Crossing Lines

In cyberlaw, we are repeatedly reassured by leading companies that certain suspect actions just won’t happen because they don’t make economic sense. For example, opponents of net non-discrimination principles say that carriers have an economic incentive to maximize the value of that network, so they won’t discriminate against particular applications within it. But this assumption is now being challenged. . . . and we are seeing cases where a carrier may not merely discriminate against certain applications, but also conceal the fact that it is doing so:

Comcast is pretending to be part of online conversations in order to frustrate users who want to use particular online applications. This happens all the time in the name of “traffic shaping” — it’s the kind of thing that China does to interfere with internet use. What’s different and important about today’s story is that people have carefully experimented. We can now understand exactly what Comcast is doing.

More after the jump . . .

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Eighth Circuit Rules Against MLB In Fantasy Baseball Suit

baseball7.jpgEarlier today, the Eighth Circuit ruled against Major League Baseball in the high-profile fantasy baseball case of CBC Distribution and Marketing, Inc. v. Major League Baseball Advanced Media. The case was brought by CBC, a St. Louis-based fantasy sports company against Major League Baseball seeking a declaratory judgment that CBC’s fantasy baseball games did not infringe upon the players’ rights of publicity or in the alternative that the First Amendment immunized it from liability. Dan and Kaimi blogged about this case last year here and here. In today’s ruling, the Eighth Circuit held that CBC infringed the players’ rights of publicity (which they had licensed to MLB) but that any state-law publicity claim was preempted by CBC’s First Amendment right to use player names and statistics.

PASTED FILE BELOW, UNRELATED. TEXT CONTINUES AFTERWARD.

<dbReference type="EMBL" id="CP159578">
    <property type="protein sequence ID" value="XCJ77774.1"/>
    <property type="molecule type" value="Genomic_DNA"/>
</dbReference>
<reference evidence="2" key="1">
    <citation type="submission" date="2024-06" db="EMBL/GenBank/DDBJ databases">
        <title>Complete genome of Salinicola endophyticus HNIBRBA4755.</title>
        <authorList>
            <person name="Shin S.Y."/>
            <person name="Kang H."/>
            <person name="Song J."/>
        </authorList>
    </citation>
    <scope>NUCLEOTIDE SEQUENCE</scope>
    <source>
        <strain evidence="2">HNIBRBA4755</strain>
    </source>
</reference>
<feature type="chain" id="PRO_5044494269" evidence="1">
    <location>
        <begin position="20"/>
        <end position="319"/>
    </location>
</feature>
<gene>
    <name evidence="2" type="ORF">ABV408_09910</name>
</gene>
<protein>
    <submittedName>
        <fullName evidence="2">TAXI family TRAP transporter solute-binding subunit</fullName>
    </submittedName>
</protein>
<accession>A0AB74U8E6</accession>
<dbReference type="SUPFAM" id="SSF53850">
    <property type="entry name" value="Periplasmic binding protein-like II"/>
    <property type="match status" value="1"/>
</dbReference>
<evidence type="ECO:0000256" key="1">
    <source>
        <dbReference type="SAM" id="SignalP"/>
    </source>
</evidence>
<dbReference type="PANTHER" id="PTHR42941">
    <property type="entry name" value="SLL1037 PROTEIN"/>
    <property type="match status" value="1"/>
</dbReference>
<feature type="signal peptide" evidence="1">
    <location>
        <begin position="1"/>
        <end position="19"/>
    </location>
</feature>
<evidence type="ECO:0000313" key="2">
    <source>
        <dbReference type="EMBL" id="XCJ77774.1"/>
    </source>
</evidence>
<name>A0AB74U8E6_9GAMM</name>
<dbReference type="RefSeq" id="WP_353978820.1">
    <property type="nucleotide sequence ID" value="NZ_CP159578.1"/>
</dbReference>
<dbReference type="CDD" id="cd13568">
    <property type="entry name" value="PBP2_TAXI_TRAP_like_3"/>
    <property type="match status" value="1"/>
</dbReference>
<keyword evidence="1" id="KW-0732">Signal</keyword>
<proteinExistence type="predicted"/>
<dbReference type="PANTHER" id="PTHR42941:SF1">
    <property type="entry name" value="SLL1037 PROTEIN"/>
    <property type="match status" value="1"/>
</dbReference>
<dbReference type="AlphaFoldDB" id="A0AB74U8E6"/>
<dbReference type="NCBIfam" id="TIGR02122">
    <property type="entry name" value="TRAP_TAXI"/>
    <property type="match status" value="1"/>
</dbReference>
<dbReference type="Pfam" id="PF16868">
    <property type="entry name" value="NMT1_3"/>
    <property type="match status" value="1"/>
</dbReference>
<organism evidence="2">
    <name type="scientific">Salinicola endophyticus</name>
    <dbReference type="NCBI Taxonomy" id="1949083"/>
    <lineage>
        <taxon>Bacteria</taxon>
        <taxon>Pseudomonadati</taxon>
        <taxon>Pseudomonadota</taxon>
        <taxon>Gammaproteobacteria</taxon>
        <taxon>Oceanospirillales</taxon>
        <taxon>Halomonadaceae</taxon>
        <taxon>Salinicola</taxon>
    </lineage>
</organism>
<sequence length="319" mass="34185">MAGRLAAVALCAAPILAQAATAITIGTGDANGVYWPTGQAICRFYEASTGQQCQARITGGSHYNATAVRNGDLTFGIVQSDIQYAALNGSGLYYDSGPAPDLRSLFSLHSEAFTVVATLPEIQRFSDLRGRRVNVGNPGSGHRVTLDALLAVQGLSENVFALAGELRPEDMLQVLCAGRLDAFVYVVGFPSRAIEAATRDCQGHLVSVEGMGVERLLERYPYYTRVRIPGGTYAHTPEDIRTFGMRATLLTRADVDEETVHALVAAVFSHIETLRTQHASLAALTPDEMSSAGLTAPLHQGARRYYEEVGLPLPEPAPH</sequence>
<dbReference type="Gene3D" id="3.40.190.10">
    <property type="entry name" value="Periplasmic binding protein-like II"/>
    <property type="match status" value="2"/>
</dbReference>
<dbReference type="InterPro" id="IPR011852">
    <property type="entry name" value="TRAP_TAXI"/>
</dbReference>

I’ve got a lot to say about this case (which I think got the First Amendment issues exactly right), but in the interests of full disclosure, I should note that I consulted with lawyers from the St. Louis office of Harness Dickey in structuring the First Amendment and publicity arguments, and that I helped draft some of the briefs. Since this compromises any appearance of objectivity, I’ll say only this by way of comment: I think the case was straightforward from a First Amendment point of view, but the really interesting implication of the case is what it will mean for the massive (and profitable) fantasy sports industry. CBC had been a licensee of baseball for the statistics, but baseball terminated the license a few years ago, apparently in an attempt to bring all fantasy baseball (and all of its profits) under its control. Today’s holding seems to stand for the proposition that baseball cannot “own” the historical facts of its games (just as famous people can’t own the facts of their biographies), and it protects fantasy sports companies to continue to offer games that are not merely “official” licensed products controlled by the major sports leagues. It’s also a much-needed strike against the rise of unnecessary intellectual property licensing, which my colleague Jennifer Rothman, as well as Jim Gibson and Elizabeth Winston have written about recently.